Monday, 23 December 2013
Thursday, 19 December 2013
My review of Essex in 2013 can be found on the Robson Press website. You can also pick up my book The Joy of Essex there for £4.99 as part of the Robson Press's Secret Santa offer. Here's the text:
It’s hard for Essex to keep a low profile at any time and in the year since the publication of my book The Joy of Essex, Britain’s most iconic county has not disappointed.
Russell Brand certainly shook up politics after his appearance on Newsnight with Jeremy Paxman, where he advocated not voting. He became a huge YouTube hit, edited an edition of the New Statesman and was described as “Britain’s biggest hypocrite” by The Sun.
Brand used much of the self-deprecating wit identified in The Joy of Essex for a subsequent Guardian piece: “It’s easy to attack me, I’m a right twerp, I’m a junkie and a cheeky monkey, I accept it, but that doesn’t detract from the incontrovertible fact that we are living in a time of huge economic disparity and confronting ecological disaster.”
Perhaps many of the Oxbridge types laying into Brand were simply outraged that a geezer from Grays who is a former junkie turned out be a better writer than them. As Brand wrote: “I think these columnist fellas who give me aggro for not devising a solution or for using long words are just being territorial. When they say “long words” they mean “their words” like I’m a monkey who got in their Mum’s dressing up box or a hooligan in policeman’s helmet.”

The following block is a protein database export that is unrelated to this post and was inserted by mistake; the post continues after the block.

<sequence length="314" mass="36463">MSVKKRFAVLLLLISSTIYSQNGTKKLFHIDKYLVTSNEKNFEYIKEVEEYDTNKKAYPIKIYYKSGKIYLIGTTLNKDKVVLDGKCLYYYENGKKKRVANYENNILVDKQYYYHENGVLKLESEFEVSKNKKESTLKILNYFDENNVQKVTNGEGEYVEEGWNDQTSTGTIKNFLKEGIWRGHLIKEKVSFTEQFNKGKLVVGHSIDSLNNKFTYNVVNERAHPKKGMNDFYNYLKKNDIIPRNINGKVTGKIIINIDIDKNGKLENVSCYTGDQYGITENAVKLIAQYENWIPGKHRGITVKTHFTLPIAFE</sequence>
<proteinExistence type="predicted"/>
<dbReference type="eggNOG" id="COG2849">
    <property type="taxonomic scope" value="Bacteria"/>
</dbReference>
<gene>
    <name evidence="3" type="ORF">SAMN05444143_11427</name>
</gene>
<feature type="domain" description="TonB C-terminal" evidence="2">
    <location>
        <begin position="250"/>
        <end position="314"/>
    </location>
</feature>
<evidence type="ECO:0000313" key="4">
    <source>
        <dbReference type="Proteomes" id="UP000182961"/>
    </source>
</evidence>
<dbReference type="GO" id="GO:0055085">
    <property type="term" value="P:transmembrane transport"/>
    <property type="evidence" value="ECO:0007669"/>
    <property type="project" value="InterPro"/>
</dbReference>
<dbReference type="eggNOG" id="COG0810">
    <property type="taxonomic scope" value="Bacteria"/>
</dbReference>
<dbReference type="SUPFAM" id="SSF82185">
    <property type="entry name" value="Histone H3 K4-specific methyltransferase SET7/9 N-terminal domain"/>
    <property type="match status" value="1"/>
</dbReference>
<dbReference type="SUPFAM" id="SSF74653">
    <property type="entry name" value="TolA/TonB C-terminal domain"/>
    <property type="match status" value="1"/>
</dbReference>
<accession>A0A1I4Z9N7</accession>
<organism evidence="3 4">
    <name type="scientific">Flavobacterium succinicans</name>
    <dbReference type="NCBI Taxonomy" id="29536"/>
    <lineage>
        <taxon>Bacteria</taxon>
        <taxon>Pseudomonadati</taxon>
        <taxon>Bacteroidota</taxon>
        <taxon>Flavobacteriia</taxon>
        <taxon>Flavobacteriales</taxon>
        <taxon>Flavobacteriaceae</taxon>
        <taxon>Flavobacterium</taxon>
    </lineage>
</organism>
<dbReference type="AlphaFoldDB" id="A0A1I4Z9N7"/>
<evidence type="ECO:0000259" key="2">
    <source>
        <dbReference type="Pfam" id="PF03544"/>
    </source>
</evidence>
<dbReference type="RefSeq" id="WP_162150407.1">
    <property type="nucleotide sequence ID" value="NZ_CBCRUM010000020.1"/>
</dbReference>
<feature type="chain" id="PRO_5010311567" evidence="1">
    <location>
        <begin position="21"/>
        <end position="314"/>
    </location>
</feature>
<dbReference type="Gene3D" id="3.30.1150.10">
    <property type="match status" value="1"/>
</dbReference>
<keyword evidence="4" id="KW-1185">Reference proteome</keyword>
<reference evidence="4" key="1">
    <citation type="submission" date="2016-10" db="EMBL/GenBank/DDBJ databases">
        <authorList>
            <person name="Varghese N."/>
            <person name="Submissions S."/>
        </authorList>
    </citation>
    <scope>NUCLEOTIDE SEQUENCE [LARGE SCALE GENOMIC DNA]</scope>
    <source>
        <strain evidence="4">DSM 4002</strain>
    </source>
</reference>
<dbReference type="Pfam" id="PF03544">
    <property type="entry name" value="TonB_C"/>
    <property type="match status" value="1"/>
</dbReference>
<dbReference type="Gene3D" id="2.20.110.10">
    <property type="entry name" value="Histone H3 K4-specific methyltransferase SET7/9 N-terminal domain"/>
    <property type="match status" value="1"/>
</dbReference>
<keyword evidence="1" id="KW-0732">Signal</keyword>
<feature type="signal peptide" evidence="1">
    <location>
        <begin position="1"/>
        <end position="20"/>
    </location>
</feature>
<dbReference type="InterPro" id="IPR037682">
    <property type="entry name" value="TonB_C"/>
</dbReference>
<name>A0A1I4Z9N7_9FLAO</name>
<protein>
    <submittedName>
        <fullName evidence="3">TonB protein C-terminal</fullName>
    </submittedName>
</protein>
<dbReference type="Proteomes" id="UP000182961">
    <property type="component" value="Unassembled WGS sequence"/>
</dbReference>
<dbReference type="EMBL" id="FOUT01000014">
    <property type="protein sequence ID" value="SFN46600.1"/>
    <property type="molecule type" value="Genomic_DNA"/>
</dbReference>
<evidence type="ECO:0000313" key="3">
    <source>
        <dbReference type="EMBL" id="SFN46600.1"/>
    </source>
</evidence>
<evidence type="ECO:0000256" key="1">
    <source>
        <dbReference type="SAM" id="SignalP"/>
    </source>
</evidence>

Meanwhile Chelmsford’s Grayson Perry was trending on Twitter with his BBC Radio 4 Reith Lectures. Indeed he was, he said, the first “Essex transvestite potter" to deliver the Lectures. There was an earthy Essex spin to his time at the podium, with Grayson “playing to the gallery and not sucking up to an urban elite” and “taking the piss out of Marxist intellectuals.” You don’t normally get laughs at a Reith Lecture but Perry in a dress made it all accessible and funny.
Another political figure from Essex, Billy Bragg, grew a beard and produced his best album in years, the country-influenced Tooth and Nail. Nobody Knows Nothing (“What happens when the markets drop?”) beautifully captured the confusion of the times, while Woody Guthrie’s I Ain’t Got No Home sounded just as relevant today. Perhaps the future for British politics is a Brand/Bragg/Perry coalition?
Essex also took the blogging honours with Southend’s Jack Monroe being billed as “austerity’s poster girl” after the success of her blog agirlcalledjack.com. She wrote like a modern-day George Orwell about the psychological effects of poverty while living as a single mum on benefits. Her recipes on how to feed herself and her son on £10 a week were published by Penguin and she earned a column in the Guardian, with the added bonus of winding up the Daily Mail’s Richard Littlejohn.
On Channel 4 Jonathan Meades half-inched my book title but produced a compellingly verbose and beautifully filmed documentary on the county in The Joy of Essex. Meades covered Victorian utopian communities, the derelict Bata factory at East Tilbury, the Crittall windows of Silver End, the sex life of Barking MP Tom Driberg, and the melancholy of the marshland where “everything returns to the immemorial ooze”.